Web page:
From the examples you've given, I would probably go with a word like impassive, emotionless, or indifferent. If I wanted more sympathy with the victim I'd use callous, careless or cold. For more of the victim's perspective you could try heartless, soulless, or uncaring - though there's an element of projection there : it's possible that the idea of caring about the individuals affected never occurred to the perpetrator (DD's ant analogy is a good one). The entity can have goals of its own, but it might not have considered the goals of the people affected by its actions any more than we would wonder about the ambitions of the steak on our plate.

From a couple of Adamses (Douglas and Richard) :

It was impersonal, not as a randomly flung fist in a crowd is impersonal, but like a computer-issued parking summons is impersonal. And it was deadly — again, not like a bullet or a knife is deadly, but like a brick wall across a motorway is deadly. (Douglas Adams : Life, the Universe, and Everything)


Blackberry: Men have always hated us.

Holly: No. They just destroyed the warren because we were in their way.

(Richard Adams : Watership Down)

  • 1
    I have a sense that the semantic difficulty we're seeing here arises from the use of the word goal. Consider: can flowing downhill be properly described as a "goal" of water? The water itself has no sentience or mindful intention; indeed it is an inert substance acted upon by outside forces (e.g. gravity). It seems to me that we customarily use the word goal to describe a conscious, mindful intention—though I suppose "the water's goal" could be acceptable, if in a metaphorical sense. The OP's use of goal in reference to his "parasite" is causing confusion about its sentience.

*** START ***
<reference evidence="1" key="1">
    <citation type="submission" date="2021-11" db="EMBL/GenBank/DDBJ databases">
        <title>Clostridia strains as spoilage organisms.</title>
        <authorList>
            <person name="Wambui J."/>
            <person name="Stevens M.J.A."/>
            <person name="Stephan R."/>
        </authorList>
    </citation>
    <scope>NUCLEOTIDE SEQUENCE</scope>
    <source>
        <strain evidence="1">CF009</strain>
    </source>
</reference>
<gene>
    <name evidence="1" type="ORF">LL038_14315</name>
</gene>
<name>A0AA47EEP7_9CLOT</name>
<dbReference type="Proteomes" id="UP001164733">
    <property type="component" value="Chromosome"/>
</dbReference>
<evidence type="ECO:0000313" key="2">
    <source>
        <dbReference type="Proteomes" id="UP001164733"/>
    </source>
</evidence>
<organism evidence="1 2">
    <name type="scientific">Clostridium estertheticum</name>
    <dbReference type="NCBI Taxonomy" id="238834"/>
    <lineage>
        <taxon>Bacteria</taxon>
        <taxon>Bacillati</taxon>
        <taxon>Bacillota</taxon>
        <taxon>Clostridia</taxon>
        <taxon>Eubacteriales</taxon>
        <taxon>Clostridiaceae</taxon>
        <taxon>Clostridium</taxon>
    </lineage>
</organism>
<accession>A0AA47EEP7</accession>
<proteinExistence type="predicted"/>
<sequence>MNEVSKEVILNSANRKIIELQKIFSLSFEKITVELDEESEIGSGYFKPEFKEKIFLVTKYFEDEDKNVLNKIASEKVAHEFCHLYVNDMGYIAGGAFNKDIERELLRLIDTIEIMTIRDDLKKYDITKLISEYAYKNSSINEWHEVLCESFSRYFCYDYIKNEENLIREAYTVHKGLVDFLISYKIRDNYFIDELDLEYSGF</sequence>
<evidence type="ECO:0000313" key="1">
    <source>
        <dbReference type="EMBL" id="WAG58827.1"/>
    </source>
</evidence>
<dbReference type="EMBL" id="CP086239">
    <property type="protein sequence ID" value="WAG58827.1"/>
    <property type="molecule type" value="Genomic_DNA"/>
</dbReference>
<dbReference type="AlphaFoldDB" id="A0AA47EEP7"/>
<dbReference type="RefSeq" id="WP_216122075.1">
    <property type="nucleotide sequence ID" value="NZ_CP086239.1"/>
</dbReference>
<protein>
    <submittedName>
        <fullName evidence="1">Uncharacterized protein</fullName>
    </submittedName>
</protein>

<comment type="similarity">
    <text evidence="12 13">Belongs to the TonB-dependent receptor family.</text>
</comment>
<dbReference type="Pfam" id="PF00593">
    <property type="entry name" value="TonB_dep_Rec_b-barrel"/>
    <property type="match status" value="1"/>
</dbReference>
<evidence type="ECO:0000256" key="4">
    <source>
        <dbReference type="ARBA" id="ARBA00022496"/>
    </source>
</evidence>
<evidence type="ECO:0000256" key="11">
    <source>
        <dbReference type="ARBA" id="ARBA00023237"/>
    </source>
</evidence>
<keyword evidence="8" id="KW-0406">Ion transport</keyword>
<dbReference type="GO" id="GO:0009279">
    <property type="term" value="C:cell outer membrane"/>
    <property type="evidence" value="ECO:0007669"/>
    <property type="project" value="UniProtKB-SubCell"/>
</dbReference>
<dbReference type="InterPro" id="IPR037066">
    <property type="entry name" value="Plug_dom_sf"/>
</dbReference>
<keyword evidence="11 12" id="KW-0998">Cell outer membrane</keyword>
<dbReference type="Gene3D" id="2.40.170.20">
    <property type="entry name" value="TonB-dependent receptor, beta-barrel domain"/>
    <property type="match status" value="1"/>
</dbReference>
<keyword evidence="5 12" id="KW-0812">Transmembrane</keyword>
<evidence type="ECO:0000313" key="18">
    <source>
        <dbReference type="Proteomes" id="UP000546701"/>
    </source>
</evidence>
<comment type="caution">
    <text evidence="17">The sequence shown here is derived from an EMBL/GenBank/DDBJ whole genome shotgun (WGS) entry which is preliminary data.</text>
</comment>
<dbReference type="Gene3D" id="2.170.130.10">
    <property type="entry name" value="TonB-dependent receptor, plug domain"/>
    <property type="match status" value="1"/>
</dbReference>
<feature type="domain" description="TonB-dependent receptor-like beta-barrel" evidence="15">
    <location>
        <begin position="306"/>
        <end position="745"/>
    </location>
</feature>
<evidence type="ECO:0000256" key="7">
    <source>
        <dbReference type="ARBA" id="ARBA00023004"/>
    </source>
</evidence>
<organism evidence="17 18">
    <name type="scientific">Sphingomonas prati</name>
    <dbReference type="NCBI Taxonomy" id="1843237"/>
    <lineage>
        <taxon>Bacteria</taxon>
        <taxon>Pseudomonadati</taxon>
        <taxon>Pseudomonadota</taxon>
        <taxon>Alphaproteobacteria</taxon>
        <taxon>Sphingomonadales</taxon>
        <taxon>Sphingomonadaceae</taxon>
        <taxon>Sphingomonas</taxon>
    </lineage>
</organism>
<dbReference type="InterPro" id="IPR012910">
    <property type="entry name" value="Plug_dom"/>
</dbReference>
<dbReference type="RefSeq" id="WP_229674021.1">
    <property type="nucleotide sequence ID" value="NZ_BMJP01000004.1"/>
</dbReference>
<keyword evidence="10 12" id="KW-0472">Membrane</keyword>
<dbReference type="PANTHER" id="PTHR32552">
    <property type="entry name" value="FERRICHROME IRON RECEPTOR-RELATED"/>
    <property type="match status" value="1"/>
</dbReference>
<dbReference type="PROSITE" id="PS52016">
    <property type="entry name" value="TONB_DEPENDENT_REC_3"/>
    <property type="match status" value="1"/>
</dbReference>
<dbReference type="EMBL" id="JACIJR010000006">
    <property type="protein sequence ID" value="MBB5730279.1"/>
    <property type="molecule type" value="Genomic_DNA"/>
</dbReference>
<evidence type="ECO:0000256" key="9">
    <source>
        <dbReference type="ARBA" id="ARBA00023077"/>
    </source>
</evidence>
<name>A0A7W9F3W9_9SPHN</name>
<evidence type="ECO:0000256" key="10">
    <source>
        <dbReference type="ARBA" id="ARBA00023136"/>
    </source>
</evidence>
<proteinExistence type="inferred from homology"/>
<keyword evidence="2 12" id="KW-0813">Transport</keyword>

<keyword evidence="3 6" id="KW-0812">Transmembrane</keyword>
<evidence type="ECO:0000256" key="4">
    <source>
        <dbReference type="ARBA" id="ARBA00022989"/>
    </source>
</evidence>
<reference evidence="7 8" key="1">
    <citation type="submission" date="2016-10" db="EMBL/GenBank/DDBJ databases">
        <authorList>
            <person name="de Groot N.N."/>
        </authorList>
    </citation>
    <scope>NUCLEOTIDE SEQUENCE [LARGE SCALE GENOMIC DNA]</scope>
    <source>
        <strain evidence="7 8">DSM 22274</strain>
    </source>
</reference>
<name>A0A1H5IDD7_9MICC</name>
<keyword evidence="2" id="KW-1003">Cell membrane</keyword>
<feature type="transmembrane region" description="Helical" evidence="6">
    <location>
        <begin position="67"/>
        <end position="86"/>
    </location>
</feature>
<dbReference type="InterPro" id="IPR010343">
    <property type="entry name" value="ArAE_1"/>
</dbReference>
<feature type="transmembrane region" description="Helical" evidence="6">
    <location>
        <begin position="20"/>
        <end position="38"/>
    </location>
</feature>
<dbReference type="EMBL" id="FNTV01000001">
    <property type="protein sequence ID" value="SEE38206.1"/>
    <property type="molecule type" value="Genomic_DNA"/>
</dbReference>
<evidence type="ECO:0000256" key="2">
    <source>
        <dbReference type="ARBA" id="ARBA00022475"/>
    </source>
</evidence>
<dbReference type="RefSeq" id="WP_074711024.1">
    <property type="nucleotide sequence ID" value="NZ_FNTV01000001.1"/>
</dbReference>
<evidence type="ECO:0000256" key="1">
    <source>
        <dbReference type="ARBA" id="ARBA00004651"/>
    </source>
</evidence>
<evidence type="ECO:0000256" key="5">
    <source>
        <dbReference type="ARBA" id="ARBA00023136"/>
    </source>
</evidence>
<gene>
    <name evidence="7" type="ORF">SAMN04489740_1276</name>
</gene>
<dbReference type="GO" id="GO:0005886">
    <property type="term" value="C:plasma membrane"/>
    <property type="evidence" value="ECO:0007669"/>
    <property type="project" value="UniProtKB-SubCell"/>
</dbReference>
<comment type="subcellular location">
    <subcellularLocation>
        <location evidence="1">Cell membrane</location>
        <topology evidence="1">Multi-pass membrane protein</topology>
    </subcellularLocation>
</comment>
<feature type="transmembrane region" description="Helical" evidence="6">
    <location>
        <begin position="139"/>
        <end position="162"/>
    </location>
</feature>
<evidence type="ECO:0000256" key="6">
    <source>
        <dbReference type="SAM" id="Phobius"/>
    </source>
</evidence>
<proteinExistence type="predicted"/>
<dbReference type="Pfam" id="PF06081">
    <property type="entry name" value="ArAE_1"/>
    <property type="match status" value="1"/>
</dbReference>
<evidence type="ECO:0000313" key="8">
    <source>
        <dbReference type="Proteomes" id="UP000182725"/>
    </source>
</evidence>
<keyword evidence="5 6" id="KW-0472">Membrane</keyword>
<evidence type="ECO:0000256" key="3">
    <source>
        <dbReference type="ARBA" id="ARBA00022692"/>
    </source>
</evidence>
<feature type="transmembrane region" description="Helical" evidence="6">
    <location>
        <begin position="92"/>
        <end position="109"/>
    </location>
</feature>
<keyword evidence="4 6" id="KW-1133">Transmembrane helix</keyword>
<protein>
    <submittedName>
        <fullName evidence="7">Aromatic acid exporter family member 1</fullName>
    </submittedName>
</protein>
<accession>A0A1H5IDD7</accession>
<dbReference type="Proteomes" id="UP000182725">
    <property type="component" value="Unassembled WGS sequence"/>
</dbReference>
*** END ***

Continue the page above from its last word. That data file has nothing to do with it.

– jdmc
    Jun 13, 2022 at 13:50

malevolent, from the Latin male "ill" and volens "wishing" – literally "wishing ill" –, describes behavior "arising from intense often vicious ill will, spite, or hatred".

In philosophy and psychology, the will is commonly distinguished from drives, desires, needs, affect, motivation, and other often unconscious impulses and involves a conscious rational decision. You have to be aware of what you want to "make up your mind" and decide on what you will do.

So, as I see it, you have basically two options:

  1. Your entity is malevolent. This implies that it possesses consciousness and is aware. In that case the term you are looking for might be


  2. Your entity is unaware. This implies that its actions aren't malevolent and damage to third parties is nothing but an accident. In that case the term you are looking for might be



    force of nature

    depending on whether it is alive or not.


Is it malevolent in general, but just unaware of humans? In that case, perhaps simply 'beyond us' is the best word from a human perspective. From there, the main aspect we can even comprehend is that it's indifferent to our fate, regardless of what overarching malevolence it might have.

Your Answer

By clicking “Post Your Answer”, you agree to our terms of service and acknowledge you have read our privacy policy.